Susan Persis reelected for third term, Partington seeks fourth term as mayor

The qualifying period for candidates closed at noon Friday, June 17. Who is on the ballot?

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Ormond Beach Zone 3 City Commissioner Susan Persis has been reelected for her third term, as she ran unopposed until the end of the qualifying period for the 2022 elections. 

Persis said she was thrilled to be reelected, and that her enthusiasm for serving the public is "stronger than ever."

"I think the residents of Ormond Beach know they can count on me to be diligent, and only supporting low impact and quality development while supporting our police and fire departments, and to continue expanding family recreational programs," Persis said.

Susan Persis has been reelected for her third term. Courtesy of the city of Ormond Beach
Susan Persis has been reelected for her third term. Courtesy of the city of Ormond Beach

An alumna of Seabreeze High School, Persis was a local educator and school principal for 39 years. She was first elected to represent Zone 3 in 2018, and was reelected without opposition in 2020. 

Some of the issues she's keeping her eye on include the proposed residential developments of the former Tomoka Oaks golf course and the Tymber Creek apartment project. In her next term, she said she's going to continue to work to represent citizens, and consider their concerns to do what she feels is best for the community.

"I think Ormond Beach is just such a great place to live and people are finding out about it," Persis said. "It's no longer a secret, and I think the challenge that we have on the commission now is to make sure we are planning ahead to provide the infrastructure to ensure our fantastic quality of life will prosper."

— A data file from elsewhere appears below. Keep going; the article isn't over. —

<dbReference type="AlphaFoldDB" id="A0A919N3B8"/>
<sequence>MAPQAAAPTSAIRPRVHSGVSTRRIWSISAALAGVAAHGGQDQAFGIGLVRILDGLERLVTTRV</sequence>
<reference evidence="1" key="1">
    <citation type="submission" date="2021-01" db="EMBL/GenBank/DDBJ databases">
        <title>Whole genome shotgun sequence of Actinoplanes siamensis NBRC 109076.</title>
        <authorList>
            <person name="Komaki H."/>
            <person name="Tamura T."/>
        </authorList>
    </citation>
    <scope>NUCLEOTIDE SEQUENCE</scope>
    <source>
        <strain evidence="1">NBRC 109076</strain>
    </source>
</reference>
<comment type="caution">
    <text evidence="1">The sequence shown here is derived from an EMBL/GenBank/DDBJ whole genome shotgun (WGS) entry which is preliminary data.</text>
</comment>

Partington running for reelection

Mayor Bill Partington is the only incumbent on the City Commission that is seeking reelection.

Partington, an assistant public defender and division chief for Florida's Seventh Judicial Circuit Public Defender's Office, filed for reelection back in June 2021, and has been serving on the commission since 2003, initially as the Zone 4 representative. In 2016, the Mainland High School alumnus was elected mayor, and was reelected in 2018 and 2020. Partington is running against Rob Bridger.

Bill Partington seeks a fourth term as mayor of Ormond Beach. Courtesy photo
Bill Partington seeks a fourth term as mayor of Ormond Beach. Courtesy photo

"It's just been a great couple years serving as mayor and we've had a lot of success, and I want to continue that — keeping Ormond Beach on the right path with low taxes, low utility rates and really, some of the best services in Volusia County," Partington said.

Some of the issues he's monitoring haven't changed from past campaigns: Responsible growth and development are key issues in the minds of voters, he said, and in the past year of his campaigning, he's also seen the effect of people from northern states moving to the area and buying homes above asking in all cash. That magnifies growth pressures, Partington said. 

He refuses the sentiment that the current commission has "rubber-stamped" previous development projects, citing Tattersall (previously known as the Marshside project) as an example. The number of approved residential projects in Ormond Beach is lower than other Volusia cities, he said. 

"Ormond Beach throughout all this has kept a very slow, stable measured growth rate, but when you see what's happening out on LPGA with Tanger and the explosion of apartments and construction out there, it just feels like it's encroaching on us and we have to, as a community, make sure that we don't let what happened out there happen in our city." 

No matter who is elected this year, there will be a new City Commission, as three of five seats are open. Partington said he hopes the new commission will continue to listen to residents and city staff to do what's best for the community. 

"That's what I want ultimately for Ormond Beach, is just the most positive and bright future that it can have," he said. 

Editor's note: This story was corrected on Friday, June 24, to show that Partington has been on the commission since 2003, not 2010.


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